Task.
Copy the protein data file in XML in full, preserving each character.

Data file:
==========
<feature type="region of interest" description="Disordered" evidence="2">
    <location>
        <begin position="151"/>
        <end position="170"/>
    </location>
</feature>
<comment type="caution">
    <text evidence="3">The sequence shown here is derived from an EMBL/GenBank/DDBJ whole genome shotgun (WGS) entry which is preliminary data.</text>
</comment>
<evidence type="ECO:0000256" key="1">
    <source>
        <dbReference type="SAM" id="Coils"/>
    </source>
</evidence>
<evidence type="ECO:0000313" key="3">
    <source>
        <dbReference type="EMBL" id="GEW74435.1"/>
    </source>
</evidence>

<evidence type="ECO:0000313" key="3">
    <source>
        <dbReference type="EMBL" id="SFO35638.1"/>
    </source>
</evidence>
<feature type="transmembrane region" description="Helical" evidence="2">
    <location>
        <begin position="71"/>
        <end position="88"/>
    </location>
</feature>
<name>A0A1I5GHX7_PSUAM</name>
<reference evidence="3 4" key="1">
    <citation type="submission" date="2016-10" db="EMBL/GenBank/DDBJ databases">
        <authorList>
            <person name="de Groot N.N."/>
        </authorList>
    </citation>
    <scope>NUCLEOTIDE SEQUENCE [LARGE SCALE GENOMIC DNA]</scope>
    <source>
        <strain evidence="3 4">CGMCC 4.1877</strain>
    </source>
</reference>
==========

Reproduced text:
<feature type="region of interest" description="Disordered" evidence="2">
    <location>
        <begin position="151"/>
        <end position="170"/>
    </location>
</feature>
<comment type="caution">
    <text evidence="3">The sequence shown here is derived from an EMBL/GenBank/DDBJ whole genome shotgun (WGS) entry which is preliminary data.</text>
</comment>
<evidence type="ECO:0000256" key="1">
    <source>
        <dbReference type="SAM" id="Coils"/>
    </source>
</evidence>
<evidence type="ECO:0000313" key="3">
    <source>
        <dbReference type="EMBL" id="GEW74435.1"/>
    </source>
</evidence>

<evidence type="ECO:0000313" key="3">
    <source>
        <dbReference type="EMBL" id="SFO35638.1"/>
    </source>
</evidence>
<feature type="transmembrane region" description="Helical" evidence="2">
    <location>
        <begin position="71"/>
        <end position="88"/>
    </location>
</feature>
<name>A0A1I5GHX7_PSUAM</name>
<reference evidence="3 4" key="1">
    <citation type="submission" date="2016-10" db="EMBL/GenBank/DDBJ databases">
        <authorList>
            <person name="de Groot N.N."/>
        </authorList>
    </citation>
    <scope>NUCLEOTIDE SEQUENCE [LARGE SCALE GENOMIC DNA]</scope>
    <source>
        <strain evidence="3 4">CGMCC 4.1877</strain>
    </source>
</reference>